Seattle Repertory Jazz Orchestra

SRJO Live

Origin 82399

Purchase

iTunes - $7.99


swinging mainstream jazz
John Killoch, Mainly Big Bands

The jazz scene in Seattle has a richness and depth that is rare. Not only is there a wealth of fine musicians who have gained recognition throughout the nation and around the globe, but also a lineage of jazz writers and players that began in the 1920s, and reached a golden age in the 1940s when Seattle enjoyed a flowering of jazz culture centered around the clubs and dance halls of Jackson Street. This period produced such greats as Ray Charles, Ernestine Anderson, Dick Wilson, Quincy Jones and Buddy Catlett. Since then, the torch has consistently been passed. Sixty years later, there is still a major jazz scene, supported by many clubs, large, enthusiastic audiences, and populated by both veteran and young players and writers who carry on Seattle's own, unique jazz tradition.


The Seattle Repertory Jazz Orchestra (SRJO) is an award-winning, 17-piece big band comprised of many of the region's leading jazz soloists and band leaders. The SRJO is the Northwest's only permanent ensemble dedicated to the accurate and historically observant performance of the great works of big band jazz. Drummer Clarence Acox, nationally recognized director of bands at Seattle's Garfield High School, and saxophonist/arranger Michael Brockman, long-time faculty member at the University of Washington School of Music, founded the SRJO in 1995. As early as 1988, however, many of the players had assembled for a now-annual concert of the Sacred Music of Duke Ellington, presented by Seattle's Earshot Jazz Society. A 1992 "Evening of Ellington" program, presented by Brockman at the University of Washington's Meany Theater, brought together players not normally included in the sacred concerts, and featured new transcriptions by Brockman of classic Ellingtonia.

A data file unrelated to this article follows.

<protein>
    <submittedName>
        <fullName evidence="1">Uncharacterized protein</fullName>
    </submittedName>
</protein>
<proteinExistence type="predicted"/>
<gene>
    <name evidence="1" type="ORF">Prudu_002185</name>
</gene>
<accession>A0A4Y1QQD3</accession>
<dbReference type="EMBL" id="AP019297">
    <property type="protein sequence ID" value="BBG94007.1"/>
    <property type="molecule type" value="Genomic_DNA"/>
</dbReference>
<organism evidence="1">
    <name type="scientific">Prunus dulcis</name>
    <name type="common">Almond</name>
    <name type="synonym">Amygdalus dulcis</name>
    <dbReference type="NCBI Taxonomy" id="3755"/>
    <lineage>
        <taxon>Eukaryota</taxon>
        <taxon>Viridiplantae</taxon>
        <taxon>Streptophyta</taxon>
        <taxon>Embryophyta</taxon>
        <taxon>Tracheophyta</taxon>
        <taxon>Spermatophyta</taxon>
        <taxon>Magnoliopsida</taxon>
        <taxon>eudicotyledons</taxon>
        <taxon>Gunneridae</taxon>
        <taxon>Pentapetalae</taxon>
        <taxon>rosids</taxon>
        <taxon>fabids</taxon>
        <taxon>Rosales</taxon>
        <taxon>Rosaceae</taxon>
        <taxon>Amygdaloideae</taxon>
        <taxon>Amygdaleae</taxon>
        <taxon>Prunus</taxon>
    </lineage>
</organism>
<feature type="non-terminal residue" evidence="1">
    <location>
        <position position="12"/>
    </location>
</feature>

Track Listing:

1. Happy Go Lucky Local - Parts 1 & 2
2. Stomp It Off
3. The Maids of Cadiz
4. Jumpin' at the Woodside
5. Concerto for Cootie
6. Better Get Hit in Your Soul
7. Isfahan
8. Nasty Magnus
9. Blue and Sentimental
10. Caravan
11. Walk on the Wild Side

Performers:

Seattle Repertory Jazz Orchestra:

REEDS
Michael Brockman - lead alto sax, soprano sax, clarinet
Don Lanphere - tenor sax
Bill Ramsay - baritone sax
Mark Taylor - alto sax
Dan Greenblatt - tenor sax
Dan Wickham - clarinet, baritone sax
Andrew Glynn - tenor sax, alto sax
Rob Davis - tenor sax
Tina Richerson - alto sax
Carl Staaf - baritone sax

TROMBONES/LOW BRASS
Bill Anthony - lead trombone
Scott Brown - trombone
Dan Marcus - trombone, tuba
David Bentley - bass trombone
David Marriott, Jr. - trombone
Greg Schroeder - bass trombone

TRUMPETS
Dennis Haldane - lead trumpet
Floyd Standifer - trumpet
Jay Thomas - trumpet
Brad Smith - trumpet
Thomas Marriott - trumpet
Alan Keith - trumpet

RHYTHM
Clarence Acox - drums
Phil Sparks - bass
Marc Seales - piano
Buddy Catlett - bass
Reuel Lubag - piano
Robin Kutz - guitar

Production Info:

Produced by MICHAEL BROCKMAN and CLARENCE ACOX
Recording Engineer: JIM WILKE, Hatchcover Productions
Recorded on location
Mastering Engineer: STEVE SHERRARD, MusicTech/DBAR Productions
Photography by JEAN ALEXANDER, JIM WILKE, ROGER GALLOWAY, SANJAY BEERY, STEVE ROBINSON
Cover design & layout by JOHN BISHOP/OriginArts


Reviews of SRJO Live

All About Jazz (Jason West)
Like Shackleton's epic voyage of survival in Antarctica, one struggles to imagine the time, resources, social skill and organizational acumen necessary to lead a jazz orchestra. Even more mindboggling is the idea of stepping into the shoes of Duke Ellington, Count Basie or Jimmie Lunceford, transcribing their classic big band recordings, and perfor ...

All About Jazz (Jack Bowers)
I usually have mixed emotions about repertory Jazz orchestras. On the one hand, they're not playing anything I've not heard before; on the other, the music that comprises the very bedrock of Jazz certainly deserves to be heard again and again. I suppose that, when all is said and done, one's response to revisiting the music of yesteryear depends on ...

Mainly Big Bands (John Killoch)
A constant source of amazement to me (non-American), is just how many towns, large and small can present one or more outstanding big bands. Naively I used to assume that LA, NY, Chicago etc., would absorb all the hundreds of excellent who used to populate yesterday's great bands: Buddy Rich, Woody Herman, Stan Kenton etc. It does not take much thou ...

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